Bioengineering alum Wei Yu

UCLA Launches New COVID-19 Hospital Resources-Projection Model

Aug 31, 2020

By UCLA Samueli Newsroom
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Researchers at UCLA have developed a web-app to help hospitals better predict needed resources for patients infected with the coronavirus. As the pandemic continues to task the health care system, reliable estimates of inpatient and ICU beds, as well as ventilators, are critical to timely patient care.

Available to the public and implemented since mid-April, STOP COVID Hospital Projections uses multiple simulations to generate short-term predictions that allow hospitals to better maximize capacity for COVID patients. The system also helps prevent underutilization of available resources, avoiding prolonged delays and cancellations for elective procedures, which are medically necessary even if they are not urgent. Such long delays may have adverse effects on patient health as the system becomes backlogged and further treatment remains unavailable.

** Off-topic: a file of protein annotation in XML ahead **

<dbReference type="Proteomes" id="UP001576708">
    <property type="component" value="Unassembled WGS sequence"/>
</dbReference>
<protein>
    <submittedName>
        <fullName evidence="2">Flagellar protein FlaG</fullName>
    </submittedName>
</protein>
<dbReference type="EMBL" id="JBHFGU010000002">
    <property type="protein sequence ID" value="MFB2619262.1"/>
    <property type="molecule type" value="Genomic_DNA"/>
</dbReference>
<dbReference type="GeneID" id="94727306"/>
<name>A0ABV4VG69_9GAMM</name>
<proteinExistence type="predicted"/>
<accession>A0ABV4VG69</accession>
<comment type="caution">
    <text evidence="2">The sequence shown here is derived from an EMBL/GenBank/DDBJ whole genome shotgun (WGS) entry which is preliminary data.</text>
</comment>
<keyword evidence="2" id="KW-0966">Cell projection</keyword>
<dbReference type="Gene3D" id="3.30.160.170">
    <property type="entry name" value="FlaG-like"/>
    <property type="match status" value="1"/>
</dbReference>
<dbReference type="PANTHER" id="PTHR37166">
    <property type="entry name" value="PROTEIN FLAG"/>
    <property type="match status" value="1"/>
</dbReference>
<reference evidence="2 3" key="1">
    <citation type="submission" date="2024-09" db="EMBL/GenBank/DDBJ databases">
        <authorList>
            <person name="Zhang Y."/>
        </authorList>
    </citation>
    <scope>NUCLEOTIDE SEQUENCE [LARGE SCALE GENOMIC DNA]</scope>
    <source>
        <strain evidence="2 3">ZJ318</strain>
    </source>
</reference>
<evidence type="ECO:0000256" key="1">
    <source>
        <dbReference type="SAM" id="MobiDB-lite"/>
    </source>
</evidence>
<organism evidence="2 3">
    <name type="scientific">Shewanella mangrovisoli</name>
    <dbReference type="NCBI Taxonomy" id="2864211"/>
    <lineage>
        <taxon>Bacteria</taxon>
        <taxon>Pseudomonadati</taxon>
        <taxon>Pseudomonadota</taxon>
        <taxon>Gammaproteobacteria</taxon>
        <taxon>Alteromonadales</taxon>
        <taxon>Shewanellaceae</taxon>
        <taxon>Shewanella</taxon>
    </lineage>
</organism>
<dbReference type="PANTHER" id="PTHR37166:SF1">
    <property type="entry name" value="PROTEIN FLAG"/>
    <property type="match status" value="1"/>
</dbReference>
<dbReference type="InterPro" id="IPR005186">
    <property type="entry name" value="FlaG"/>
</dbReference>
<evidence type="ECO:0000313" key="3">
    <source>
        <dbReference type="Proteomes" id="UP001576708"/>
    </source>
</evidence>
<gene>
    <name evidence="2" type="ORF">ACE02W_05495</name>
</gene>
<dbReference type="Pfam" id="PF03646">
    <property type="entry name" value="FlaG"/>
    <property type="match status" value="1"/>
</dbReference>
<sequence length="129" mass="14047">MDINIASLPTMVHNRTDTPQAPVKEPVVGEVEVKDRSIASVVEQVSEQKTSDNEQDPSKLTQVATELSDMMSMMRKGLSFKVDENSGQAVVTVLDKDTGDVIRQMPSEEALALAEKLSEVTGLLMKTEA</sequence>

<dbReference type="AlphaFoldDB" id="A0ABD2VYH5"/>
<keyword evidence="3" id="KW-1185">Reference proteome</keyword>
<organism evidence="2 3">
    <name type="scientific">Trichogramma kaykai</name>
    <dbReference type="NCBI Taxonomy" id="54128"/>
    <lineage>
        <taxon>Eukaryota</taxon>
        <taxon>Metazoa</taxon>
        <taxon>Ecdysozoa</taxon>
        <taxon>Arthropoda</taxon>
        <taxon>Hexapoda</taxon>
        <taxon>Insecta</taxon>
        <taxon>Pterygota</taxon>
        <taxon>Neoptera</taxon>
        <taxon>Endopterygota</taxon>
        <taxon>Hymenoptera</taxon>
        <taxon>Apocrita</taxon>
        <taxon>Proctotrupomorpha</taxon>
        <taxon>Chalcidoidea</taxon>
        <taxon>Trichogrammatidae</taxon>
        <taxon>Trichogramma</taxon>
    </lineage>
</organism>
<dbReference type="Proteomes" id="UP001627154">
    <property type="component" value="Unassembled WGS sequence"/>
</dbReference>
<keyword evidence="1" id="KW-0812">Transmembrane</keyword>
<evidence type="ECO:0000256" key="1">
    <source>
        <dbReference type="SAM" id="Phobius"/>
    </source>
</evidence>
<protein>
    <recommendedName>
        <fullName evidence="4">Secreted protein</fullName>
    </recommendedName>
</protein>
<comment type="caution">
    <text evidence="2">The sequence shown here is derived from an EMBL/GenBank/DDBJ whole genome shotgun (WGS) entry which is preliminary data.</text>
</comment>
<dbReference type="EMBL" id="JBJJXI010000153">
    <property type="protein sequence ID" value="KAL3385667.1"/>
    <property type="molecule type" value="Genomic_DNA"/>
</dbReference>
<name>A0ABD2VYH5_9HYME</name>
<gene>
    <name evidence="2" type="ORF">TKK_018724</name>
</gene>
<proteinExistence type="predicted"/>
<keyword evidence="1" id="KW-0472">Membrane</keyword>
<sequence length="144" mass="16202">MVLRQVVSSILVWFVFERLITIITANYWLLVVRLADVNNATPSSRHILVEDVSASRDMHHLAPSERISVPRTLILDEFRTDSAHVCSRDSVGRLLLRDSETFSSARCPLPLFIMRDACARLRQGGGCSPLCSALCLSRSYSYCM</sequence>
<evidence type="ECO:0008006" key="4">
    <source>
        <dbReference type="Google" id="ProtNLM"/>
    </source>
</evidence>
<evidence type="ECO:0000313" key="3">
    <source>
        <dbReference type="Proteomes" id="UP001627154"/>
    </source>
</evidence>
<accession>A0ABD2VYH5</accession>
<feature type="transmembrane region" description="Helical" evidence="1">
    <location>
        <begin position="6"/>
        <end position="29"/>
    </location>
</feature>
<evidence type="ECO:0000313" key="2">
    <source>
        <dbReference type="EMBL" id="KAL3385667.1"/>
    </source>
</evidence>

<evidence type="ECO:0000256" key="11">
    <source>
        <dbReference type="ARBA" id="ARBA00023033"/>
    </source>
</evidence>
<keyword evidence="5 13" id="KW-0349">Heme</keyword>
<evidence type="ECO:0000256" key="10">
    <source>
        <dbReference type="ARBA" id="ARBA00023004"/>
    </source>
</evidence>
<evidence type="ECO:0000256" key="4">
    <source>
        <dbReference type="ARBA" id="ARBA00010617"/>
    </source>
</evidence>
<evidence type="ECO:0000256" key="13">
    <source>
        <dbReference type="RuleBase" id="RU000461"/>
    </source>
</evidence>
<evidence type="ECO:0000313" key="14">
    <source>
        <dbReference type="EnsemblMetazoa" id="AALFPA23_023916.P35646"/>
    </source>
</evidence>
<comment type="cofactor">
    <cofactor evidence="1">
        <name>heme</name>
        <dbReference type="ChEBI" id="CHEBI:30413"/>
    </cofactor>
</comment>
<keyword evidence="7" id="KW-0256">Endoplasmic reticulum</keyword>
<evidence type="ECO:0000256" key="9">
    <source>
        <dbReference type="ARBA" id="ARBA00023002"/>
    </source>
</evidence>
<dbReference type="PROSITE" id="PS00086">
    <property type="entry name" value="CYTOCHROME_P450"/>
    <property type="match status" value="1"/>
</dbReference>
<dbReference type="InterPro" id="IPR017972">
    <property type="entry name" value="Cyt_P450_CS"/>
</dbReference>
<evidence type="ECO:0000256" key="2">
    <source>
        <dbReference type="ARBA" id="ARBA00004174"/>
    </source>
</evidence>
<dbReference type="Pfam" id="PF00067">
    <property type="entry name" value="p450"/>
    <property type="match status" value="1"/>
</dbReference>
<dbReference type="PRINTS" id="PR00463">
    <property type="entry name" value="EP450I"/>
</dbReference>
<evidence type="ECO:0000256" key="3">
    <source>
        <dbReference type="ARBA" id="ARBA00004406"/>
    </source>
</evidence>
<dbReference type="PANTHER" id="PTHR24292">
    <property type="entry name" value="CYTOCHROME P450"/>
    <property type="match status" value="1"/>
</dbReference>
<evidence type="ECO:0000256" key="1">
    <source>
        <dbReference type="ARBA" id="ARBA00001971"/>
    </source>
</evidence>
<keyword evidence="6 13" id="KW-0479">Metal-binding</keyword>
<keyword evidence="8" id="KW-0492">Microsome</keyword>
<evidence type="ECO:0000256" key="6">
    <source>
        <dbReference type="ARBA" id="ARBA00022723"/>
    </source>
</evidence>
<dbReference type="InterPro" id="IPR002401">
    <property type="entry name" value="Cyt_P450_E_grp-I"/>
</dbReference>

“Accurate modeling of exactly what resources are necessary for COVID-19 patients is critical for reserving just the right amount for these patients so that we could plan what capacity can be used for other patients,” says Eleazar Eskin, chair of the department of computational medicine, which is affiliated with both the UCLA Samueli School of Engineering and the David Geffen School of Medicine.

As cities and states around the country reopened and public testing became more accessible, health care providers need to expand resources to meet the potential surge in demand for COVID-19 patients while allowing more timely care for other patients. The system focuses on resource projections up to a few weeks and is highly accurate in helping UCLA Health during the first coronavirus-caused patient surge in Los Angeles.

“Our approach models the rate of change in the number of COVID-19 patients in the community, as well as the resources used by these patients as a function of their demographic characteristics, for example, their age,” says Eran Halperin, professor in the department of computational medicine. “This results in accurate predictions of resource usage that can be adapted by hospitals in different parts of the country and we developed a publicly available tool for them to use.”

For further information, please read the UCLA Health announcement here.

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